Rhubarb leaves poisoning
Rhubarb leaves poisoning occurs when someone eats pieces of leaves from the rhubarb plant.
This article is for information only. DO NOT use it to treat or manage an actual poison exposure. If you or someone you are with has an exposure, call your local emergency number (such as 911), or your local poison center can be reached directly by calling the national toll-free Poison Help hotline (1-800-222-1222) from anywhere in the United States.
Rheum officinale poisoning
Poisonous ingredients include:
- Anthraquinone glycosides (possible)
- Oxalic acid
These substances are found in the leaves (leaf blade) of the rhubarb plant. The stalk can be eaten.
Symptoms may include:
- Breathing difficulty
- Burning in the mouth
- Burning in the throat
- Eye pain
- Kidney stones
- Nausea and vomiting
- Red-colored urine
- Stomach pain
Seek immediate medical help. DO NOT make a person throw up unless told to do so by poison control or a health care provider. Flush the skin and eyes with lots of water, if the plant touched these areas.
Before Calling Emergency
Get the following information:
- Person's age, weight, and condition
- Name of the plant, if known
- Time it was swallowed
- Amount swallowed
Your local poison center can be reached directly by calling the national toll-free Poison Help hotline (1-800-222-1222) from anywhere in the United States. This hotline number will let you talk to experts in poisoning. They will give you further instructions.
This is a free and confidential service. All local poison control centers in the United States use this national number. You should call if you have any questions about poisoning or poison prevention. It does not need to be an emergency. You can call for any reason, 24 hours a day, 7 days a week.
What to Expect at the Emergency Room
The provider will measure and monitor person's vital signs, including temperature, pulse, breathing rate, and blood pressure. Symptoms will be treated as appropriate. The person may receive:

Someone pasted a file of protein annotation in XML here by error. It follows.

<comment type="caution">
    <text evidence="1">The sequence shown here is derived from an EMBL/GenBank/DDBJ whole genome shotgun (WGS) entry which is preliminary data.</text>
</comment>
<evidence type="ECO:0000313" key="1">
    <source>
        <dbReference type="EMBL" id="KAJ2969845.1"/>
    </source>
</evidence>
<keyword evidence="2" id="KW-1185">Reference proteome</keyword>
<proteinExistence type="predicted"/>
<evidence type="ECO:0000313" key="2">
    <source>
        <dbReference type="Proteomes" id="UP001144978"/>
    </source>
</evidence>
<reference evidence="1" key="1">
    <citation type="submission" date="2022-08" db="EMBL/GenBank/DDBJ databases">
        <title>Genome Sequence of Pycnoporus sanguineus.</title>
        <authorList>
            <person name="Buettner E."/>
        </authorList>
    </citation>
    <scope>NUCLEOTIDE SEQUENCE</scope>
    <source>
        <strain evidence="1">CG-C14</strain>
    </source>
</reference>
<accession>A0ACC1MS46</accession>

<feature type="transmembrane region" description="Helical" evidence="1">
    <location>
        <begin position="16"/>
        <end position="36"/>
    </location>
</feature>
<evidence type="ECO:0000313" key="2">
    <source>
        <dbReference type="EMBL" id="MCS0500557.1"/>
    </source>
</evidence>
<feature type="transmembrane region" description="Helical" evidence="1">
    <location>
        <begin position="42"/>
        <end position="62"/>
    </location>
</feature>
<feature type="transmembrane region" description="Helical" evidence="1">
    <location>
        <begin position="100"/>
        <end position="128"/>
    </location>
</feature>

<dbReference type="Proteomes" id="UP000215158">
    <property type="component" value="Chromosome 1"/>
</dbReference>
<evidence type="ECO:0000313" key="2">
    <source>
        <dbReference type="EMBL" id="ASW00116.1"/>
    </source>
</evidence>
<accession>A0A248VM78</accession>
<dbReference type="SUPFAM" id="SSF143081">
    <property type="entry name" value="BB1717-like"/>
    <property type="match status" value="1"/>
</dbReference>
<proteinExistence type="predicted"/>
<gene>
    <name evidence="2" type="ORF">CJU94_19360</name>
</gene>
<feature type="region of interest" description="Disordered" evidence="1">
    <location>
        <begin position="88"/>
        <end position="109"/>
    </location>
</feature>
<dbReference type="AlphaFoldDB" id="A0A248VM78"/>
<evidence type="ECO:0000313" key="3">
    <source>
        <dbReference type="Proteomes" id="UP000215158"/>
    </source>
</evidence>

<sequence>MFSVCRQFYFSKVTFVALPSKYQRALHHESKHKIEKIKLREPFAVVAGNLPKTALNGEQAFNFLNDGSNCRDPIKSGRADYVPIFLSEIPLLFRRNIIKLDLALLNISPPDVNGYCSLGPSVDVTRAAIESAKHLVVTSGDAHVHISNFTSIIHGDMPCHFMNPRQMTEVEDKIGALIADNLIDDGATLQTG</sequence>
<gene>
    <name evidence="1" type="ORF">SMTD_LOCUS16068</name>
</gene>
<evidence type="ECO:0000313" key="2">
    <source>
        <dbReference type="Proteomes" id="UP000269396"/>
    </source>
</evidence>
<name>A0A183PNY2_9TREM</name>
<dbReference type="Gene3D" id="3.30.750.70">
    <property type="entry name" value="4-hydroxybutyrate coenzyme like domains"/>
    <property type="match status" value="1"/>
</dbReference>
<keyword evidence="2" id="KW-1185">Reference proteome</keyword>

- Activated charcoal
- Breathing support
- Blood and urine tests
- Chest x-ray
- ECG (electrocardiogram, or heart tracing)
- Fluids by IV (through the vein)
- Medicines to treat symptoms
- Tube through the mouth into the stomach to wash out the stomach (gastric lavage)
How well you do depends on the amount of poison swallowed and how quickly treatment is received. The faster you get medical help, the better the chance for recovery.
Symptoms last for 1 to 3 days and may require a hospital stay.
Serious poisonings can result in kidney failure. Deaths have been reported, but are rare.
DO NOT touch or eat any plant with which you are not familiar. Wash your hands after working in the garden or walking in the woods.
Graeme KA. Toxic plant ingestions. In: Auerbach PS, Cushing TA, Harris NS, eds. Auerbach's Wilderness Medicine. 7th ed. Philadelphia, PA: Elsevier; 2017:chap 65.
Stegelmeier BL, Field R, Panter KE, et al. Selected poisonous plants affecting animal and human health. In: Haschek WM, Rousseaux CG, Wallig MA, eds. Haschek and Rousseaux's Handbook of Toxicologic Pathology. 3rd ed. Philadelphia, PA: Elsevier; 2013:chap 40.
Reviewed By: Jesse Borke, MD, FACEP, FAAEM, Attending Physician at FDR Medical Services/Millard Fillmore Suburban Hospital, Buffalo, NY. Also reviewed by David Zieve, MD, MHA, Medical Director, Brenda Conaway, Editorial Director, and the A.D.A.M. Editorial team.